The editorial, “Who Really Benefits From Racial Conflict” and Jessica Leigh Lebos’s “Bug Blow Tells it Like it Is”, in the December 3-9 issue were important for their contribution to the much-needed discussion about race, and they prompted my own thoughts.
Having missed the Keith Passmore story in the media, I went to look into it online and became absorbed in the blogs. The majority of bloggers seemed to want to compare the shooting death of Passmore, a 12-year-old white boy, by a black man, to the shooting of Michael Brown, a 17-year-old black boy by a white policeman.
The blogs fall into the usual two categories: on the one hand, some show resentment fed by a conservative media which promotes the idea that white folks have become underdogs; and on the other hand, the smug liberals’ love of thinking themselves truly ethical and better than others.
Both positions miss the obvious point that there is a vast difference between an individual citizen-shooter and a police shooting.
This society is awash with guns and citizens kill each other regardless of race: blacks kill blacks and whites and whites kill whites and blacks. The important point is that citizen violence is treated differently from state violence.
By law, all violence is accepted within the state institutions and law enforcement generally. Whereas, all violence that occurs outside these institutions is condemned, even including self-defense.
In many states, state execution is known to be justifiable homicide, but what is not publicly discussed are the many incidences of torture and death at the hands of police at home, and military abroad. The citizenry, on the other hand, have to be punished for any act considered violent.
Whatever we are told, we can see that the rules of law apply differently in many cases. If the law considers Passmore important enough, they will find his killer. Or someone to stand in and be indicted for his killing. But, since Passmore is undoubtedly a working class boy, the police will not likely feel motivated to pursue the case.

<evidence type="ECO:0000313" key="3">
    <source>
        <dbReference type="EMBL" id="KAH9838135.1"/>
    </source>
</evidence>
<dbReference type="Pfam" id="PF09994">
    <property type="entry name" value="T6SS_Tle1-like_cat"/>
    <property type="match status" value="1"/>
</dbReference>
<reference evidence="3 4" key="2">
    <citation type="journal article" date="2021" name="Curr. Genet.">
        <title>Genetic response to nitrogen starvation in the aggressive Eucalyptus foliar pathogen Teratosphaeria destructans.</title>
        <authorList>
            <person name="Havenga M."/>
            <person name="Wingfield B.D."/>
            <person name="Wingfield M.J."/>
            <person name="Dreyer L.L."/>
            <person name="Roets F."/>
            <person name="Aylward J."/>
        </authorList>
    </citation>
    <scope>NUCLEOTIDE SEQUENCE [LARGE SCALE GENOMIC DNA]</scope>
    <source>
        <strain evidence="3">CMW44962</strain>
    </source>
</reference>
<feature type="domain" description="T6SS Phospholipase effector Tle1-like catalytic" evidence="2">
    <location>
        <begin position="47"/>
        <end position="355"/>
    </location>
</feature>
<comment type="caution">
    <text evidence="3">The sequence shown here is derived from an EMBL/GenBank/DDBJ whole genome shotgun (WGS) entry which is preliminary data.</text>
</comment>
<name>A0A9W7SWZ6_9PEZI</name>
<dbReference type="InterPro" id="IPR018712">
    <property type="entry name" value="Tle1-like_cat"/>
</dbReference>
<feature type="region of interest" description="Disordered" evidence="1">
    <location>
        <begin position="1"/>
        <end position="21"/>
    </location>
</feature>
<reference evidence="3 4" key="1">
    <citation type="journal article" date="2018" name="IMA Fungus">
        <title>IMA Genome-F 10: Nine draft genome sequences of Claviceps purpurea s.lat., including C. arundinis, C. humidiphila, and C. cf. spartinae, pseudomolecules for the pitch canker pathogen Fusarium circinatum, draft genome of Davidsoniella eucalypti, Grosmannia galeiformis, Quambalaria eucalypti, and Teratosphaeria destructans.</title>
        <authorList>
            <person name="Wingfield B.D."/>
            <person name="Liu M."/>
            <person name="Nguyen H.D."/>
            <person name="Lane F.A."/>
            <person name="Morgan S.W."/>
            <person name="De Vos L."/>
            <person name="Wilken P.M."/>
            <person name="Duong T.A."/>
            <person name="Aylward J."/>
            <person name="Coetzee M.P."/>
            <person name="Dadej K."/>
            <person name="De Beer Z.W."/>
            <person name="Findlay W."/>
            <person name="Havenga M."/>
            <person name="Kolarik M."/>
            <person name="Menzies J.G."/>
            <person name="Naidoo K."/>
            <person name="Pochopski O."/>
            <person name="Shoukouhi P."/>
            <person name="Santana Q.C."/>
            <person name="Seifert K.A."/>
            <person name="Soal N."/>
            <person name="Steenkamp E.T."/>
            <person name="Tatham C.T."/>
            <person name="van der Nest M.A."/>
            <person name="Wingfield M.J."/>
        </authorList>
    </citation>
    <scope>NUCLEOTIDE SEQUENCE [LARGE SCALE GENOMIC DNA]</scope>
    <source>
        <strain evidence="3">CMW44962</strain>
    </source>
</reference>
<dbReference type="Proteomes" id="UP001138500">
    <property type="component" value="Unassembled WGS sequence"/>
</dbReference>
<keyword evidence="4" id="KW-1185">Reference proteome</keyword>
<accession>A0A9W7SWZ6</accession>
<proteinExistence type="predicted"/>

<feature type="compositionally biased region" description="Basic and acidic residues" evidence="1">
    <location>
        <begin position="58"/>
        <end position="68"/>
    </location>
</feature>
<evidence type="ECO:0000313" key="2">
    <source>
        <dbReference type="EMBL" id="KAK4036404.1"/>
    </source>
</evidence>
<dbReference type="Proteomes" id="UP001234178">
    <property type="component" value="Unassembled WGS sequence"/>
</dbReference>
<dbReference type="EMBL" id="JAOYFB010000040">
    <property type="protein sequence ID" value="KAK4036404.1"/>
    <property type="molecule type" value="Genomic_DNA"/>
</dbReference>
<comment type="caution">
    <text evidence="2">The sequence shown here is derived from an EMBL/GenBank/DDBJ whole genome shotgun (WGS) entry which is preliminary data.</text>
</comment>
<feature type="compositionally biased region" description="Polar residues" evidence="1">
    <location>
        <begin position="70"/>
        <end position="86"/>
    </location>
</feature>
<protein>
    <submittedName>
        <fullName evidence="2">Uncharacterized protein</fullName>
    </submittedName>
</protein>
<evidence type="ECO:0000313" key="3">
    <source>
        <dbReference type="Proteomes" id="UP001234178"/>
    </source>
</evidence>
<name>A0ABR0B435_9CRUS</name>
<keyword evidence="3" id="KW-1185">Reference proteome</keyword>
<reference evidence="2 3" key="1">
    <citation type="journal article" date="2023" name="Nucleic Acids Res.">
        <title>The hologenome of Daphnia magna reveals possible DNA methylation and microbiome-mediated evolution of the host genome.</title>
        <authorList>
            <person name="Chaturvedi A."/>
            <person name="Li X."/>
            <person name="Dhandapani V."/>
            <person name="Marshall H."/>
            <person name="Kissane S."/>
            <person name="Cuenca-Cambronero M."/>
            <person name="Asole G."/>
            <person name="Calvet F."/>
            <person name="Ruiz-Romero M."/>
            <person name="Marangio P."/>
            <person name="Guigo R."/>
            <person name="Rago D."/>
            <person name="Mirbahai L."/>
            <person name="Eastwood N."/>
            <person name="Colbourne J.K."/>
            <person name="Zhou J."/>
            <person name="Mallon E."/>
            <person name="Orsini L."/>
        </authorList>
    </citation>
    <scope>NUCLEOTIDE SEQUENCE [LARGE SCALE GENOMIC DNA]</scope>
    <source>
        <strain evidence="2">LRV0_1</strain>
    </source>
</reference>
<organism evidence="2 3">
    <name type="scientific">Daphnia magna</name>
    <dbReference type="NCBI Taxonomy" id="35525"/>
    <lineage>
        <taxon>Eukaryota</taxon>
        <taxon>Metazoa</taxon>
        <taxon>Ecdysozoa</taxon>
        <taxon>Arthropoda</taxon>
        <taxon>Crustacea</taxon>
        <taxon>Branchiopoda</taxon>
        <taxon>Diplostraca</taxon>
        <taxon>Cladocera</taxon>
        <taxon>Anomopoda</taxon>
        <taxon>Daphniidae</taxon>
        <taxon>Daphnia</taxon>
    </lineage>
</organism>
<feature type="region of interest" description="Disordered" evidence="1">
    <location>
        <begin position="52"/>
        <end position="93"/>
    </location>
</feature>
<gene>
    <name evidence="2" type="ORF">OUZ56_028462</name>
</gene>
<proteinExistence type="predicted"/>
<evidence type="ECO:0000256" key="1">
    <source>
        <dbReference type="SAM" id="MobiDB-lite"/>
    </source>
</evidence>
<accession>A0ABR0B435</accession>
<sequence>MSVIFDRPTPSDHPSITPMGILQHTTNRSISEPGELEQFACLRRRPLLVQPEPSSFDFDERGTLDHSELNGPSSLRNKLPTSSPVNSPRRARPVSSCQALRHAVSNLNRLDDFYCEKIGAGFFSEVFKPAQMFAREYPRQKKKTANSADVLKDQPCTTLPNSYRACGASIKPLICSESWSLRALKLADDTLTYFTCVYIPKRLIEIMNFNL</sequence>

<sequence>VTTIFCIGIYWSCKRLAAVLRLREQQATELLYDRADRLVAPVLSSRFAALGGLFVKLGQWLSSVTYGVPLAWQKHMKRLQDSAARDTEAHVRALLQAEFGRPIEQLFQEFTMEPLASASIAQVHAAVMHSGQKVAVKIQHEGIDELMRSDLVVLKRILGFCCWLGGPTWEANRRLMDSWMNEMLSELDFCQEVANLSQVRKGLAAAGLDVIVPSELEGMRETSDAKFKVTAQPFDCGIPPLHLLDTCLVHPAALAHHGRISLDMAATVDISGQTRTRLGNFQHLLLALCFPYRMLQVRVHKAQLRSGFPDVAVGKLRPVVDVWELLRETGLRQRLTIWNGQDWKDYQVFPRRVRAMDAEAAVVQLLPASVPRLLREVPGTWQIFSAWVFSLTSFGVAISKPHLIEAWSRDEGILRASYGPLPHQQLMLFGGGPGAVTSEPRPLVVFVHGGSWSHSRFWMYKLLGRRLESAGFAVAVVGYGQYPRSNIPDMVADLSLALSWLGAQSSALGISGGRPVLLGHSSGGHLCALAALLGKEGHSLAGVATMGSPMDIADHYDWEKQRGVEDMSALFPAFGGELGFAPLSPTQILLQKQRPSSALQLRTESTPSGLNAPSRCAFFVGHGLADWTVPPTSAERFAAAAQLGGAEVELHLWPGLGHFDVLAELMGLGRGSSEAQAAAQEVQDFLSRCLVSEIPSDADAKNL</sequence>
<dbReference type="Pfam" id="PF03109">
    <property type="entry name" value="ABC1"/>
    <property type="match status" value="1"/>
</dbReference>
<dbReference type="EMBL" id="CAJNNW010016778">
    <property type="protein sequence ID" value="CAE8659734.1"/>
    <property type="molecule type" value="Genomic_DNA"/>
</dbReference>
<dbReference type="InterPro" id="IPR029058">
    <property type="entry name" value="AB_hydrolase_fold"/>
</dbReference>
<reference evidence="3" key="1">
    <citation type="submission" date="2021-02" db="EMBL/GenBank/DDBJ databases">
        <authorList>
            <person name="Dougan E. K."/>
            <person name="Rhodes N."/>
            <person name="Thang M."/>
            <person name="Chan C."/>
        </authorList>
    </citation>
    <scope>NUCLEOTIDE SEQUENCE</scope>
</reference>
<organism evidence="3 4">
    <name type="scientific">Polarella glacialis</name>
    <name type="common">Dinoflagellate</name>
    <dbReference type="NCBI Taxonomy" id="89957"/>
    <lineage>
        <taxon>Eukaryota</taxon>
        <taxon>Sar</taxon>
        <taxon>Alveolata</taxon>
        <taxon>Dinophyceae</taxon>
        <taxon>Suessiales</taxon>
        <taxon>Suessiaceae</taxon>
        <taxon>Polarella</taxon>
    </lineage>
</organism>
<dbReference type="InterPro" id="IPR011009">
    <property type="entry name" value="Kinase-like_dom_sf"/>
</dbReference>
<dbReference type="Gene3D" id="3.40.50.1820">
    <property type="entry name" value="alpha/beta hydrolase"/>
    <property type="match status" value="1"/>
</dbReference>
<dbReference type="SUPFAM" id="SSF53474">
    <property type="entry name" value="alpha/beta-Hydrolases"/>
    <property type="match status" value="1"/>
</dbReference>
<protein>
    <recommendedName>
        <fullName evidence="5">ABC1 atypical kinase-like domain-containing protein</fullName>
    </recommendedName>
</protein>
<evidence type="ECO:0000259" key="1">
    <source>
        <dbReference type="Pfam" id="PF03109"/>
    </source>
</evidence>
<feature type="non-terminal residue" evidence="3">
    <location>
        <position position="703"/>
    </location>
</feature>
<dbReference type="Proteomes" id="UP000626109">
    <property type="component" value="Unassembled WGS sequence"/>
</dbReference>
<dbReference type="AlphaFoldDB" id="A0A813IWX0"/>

All this has nothing to do with Michael Brown’s killing. He was killed by a policeman who will not be indicted because, as an agent of the state, he will be protected by that state.
Let us now imagine an incident unlikely to ever happen: Imagine a black policeman shoots a white boy, dead. Logically, since he is a policeman, he should be protected by the state he serves, and therefore not held accountable. But in this case I have a strong feeling that the black policeman would be penalized.
And this is why this incident won’t happen: Any black person in a position of power in the state, will lose that power if he does anything that goes against the status quo. He knows this. And that is why he can be counted on to keep his head down.
This applies not only to police, but to all African-Americans in positions of state power — from the President down to mayors and city council members. So they have to be, on the one hand ineffectual and yet more “white” than white, to prove their allegiance to the class that rules and also to protect themselves.
In this post-civil rights era of so-called equality, some of us are more equal than others. Just as Jim Crow was the response to the end of slavery, civil rights legislation was followed by what Michele Alexander calls “the New Jim Crow” that criminalizes all young black males.
This is not just a Southern problem. Prior to civil rights, black people moved north to escape Jim Crow, only to find the same racial discrimination, and these segregated northern cities are where the Michael Brown demonstrations are happening now.
But this is also not just a U.S. problem as it has its roots in European colonization, particularly of Africa. As Andrew Young put it, “the British invented racism.”
Institutional racism against African-Americans continues and will always continue for as long as raising the subject of race is apparently impolite and in fact, unacceptably rude.
Behind this veneer of good manners, violent state abuse will continue.
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"And you deserve better."
Thanks, Jim, for my new campaign slogan.